Use the crate as a tool. Every time you invite your dog to come out of the crate have a specific purpose for what you are going to do. Always have one activity in mind when you let them out of the crate, when you are finished put him back into the crate. Even if it is only for 20 minutes so you can regroup and come up with another activity or something to do.


Do not let them out of the crate even if they are whining or crying no matter how bad you feel or how annoying it is. Go in another room and ignore it. Don’t give your dog any attention. They will eventually stop and when they do, still wait 5-10 mins or so and then let them out. If your dog stops crying and then starts back up again start the timer all over again. Consider it a game. 10 mins of quiet results in being let out.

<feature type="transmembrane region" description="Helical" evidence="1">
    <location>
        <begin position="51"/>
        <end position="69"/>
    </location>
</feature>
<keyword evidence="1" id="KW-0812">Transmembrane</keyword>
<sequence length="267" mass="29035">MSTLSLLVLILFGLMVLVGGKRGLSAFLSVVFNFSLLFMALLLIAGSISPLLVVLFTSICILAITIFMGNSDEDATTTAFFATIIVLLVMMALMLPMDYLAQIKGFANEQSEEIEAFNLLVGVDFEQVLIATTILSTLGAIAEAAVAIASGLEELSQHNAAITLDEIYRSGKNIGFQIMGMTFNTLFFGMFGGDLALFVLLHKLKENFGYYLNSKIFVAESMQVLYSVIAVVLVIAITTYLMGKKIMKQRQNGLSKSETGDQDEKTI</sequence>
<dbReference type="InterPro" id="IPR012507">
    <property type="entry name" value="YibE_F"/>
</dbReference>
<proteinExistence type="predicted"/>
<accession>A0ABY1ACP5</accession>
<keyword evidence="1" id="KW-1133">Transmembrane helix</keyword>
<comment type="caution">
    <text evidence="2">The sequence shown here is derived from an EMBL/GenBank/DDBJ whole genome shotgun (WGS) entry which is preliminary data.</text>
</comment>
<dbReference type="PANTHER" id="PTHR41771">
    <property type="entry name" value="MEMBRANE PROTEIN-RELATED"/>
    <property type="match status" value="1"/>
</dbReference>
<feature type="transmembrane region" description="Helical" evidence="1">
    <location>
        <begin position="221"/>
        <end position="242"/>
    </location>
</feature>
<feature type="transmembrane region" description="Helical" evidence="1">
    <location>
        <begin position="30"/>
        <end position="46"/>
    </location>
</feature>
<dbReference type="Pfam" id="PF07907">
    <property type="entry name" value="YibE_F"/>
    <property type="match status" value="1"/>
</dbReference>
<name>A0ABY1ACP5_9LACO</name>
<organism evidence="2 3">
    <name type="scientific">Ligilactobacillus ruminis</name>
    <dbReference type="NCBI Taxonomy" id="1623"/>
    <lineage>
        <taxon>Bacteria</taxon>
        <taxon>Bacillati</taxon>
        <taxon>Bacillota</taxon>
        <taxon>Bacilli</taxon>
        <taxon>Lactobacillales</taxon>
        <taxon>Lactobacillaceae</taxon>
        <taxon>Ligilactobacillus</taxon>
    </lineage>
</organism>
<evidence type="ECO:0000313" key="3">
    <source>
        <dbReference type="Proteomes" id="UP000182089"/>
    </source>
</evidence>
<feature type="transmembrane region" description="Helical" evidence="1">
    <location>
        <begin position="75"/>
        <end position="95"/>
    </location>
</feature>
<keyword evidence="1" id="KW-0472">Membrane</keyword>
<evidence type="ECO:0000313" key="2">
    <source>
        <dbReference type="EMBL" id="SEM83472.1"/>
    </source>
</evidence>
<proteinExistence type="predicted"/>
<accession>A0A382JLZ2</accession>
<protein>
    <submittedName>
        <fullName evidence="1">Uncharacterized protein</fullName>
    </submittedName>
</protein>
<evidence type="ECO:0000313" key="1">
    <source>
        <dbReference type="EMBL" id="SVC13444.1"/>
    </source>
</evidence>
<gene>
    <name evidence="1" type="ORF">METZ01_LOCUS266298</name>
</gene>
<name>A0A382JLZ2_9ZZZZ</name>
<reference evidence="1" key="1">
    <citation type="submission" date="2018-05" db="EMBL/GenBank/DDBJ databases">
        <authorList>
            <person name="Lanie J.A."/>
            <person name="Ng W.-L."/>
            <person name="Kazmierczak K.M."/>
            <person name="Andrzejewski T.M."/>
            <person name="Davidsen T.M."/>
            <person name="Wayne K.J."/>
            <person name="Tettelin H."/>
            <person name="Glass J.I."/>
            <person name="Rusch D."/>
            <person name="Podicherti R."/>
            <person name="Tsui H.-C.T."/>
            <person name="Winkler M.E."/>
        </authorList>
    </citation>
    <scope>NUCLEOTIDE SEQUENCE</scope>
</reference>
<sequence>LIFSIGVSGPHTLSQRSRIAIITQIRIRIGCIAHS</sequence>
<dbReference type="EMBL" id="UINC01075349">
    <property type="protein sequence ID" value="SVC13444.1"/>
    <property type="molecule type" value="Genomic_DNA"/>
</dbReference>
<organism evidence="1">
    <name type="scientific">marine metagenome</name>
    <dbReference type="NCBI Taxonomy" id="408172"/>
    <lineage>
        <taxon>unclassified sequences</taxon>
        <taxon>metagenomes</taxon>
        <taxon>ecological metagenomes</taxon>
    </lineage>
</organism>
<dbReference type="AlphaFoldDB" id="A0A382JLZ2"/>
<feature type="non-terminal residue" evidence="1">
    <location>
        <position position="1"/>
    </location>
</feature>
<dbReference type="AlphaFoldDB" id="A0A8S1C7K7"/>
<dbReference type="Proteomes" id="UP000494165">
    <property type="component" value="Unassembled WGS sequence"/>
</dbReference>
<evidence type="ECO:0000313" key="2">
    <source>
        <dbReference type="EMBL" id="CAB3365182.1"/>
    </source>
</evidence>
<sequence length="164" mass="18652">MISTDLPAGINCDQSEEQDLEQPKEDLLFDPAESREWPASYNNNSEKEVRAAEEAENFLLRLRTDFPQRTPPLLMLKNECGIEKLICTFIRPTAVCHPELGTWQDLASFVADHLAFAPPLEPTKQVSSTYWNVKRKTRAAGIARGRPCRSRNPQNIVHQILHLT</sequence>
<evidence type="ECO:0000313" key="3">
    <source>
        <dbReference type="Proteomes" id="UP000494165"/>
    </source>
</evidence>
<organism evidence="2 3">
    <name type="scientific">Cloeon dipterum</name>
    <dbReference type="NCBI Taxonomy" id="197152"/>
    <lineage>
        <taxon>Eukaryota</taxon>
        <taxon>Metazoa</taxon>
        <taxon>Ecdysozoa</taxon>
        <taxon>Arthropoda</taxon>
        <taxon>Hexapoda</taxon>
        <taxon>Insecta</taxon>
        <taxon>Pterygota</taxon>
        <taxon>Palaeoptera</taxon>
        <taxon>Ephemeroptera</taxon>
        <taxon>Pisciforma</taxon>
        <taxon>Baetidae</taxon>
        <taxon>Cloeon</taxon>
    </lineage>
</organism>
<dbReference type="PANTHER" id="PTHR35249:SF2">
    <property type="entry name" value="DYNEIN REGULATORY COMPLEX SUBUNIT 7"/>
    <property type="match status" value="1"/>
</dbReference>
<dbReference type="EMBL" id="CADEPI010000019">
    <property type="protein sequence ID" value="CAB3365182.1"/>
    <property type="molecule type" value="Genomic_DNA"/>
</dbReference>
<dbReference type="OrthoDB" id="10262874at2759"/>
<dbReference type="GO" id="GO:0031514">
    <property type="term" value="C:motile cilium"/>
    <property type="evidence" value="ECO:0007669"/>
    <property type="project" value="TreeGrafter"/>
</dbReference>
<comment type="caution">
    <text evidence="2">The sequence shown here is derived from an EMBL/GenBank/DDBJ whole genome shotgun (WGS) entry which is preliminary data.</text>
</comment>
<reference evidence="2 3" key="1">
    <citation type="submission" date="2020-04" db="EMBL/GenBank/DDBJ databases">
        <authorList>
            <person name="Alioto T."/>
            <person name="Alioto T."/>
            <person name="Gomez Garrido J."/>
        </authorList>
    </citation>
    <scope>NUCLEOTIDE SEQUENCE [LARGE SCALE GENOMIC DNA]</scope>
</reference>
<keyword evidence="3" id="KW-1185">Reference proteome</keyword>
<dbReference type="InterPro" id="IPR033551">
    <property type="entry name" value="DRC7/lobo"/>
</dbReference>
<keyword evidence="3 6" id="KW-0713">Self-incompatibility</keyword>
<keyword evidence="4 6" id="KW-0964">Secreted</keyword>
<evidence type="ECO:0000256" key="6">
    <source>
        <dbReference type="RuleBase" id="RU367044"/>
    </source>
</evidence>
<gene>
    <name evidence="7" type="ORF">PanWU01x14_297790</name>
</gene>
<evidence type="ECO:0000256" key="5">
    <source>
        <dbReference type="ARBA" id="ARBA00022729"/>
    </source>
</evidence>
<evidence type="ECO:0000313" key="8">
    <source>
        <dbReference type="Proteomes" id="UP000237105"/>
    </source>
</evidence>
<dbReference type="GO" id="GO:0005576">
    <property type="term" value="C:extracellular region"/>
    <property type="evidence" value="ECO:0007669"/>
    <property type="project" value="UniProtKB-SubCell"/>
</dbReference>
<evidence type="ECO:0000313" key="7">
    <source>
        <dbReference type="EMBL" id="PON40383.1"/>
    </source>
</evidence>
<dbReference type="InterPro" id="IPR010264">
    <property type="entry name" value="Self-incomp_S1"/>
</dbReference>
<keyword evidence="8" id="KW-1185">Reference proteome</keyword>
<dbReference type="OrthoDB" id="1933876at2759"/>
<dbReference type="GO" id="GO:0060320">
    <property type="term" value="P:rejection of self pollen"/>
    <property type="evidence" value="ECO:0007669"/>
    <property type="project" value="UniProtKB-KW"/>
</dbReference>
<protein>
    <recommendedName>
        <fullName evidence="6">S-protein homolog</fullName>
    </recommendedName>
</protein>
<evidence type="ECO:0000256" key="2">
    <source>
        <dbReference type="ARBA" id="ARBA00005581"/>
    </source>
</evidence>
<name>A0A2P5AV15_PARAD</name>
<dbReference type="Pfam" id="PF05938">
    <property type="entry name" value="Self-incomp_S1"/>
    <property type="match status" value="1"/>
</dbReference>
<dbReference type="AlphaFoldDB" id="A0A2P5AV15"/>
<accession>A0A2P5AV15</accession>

Remember you guys are in control and dictate the rules not your dog. Dogs are den animals. Even though the average dog is domesticated they still have primal needs that are subconscious to them. Each dog needs a den, a crate a place to feel safe and put their mind at ease. This is like having a battery charger. Imagine your bedroom, blinds shut, lights off, feeling safe to sleep and rest.


Every time your dog goes in the crate they are resetting and getting prepared for what comes next.


What comes next you ask?


The typical dog can learn 50-100 commands it all depends on what you want your dog to do. Most people will tell you that your dog has to have a high dive and only certain dogs can do things. This is false. If you set a routine, work with your dog and consistently express your expectations the results are up to you!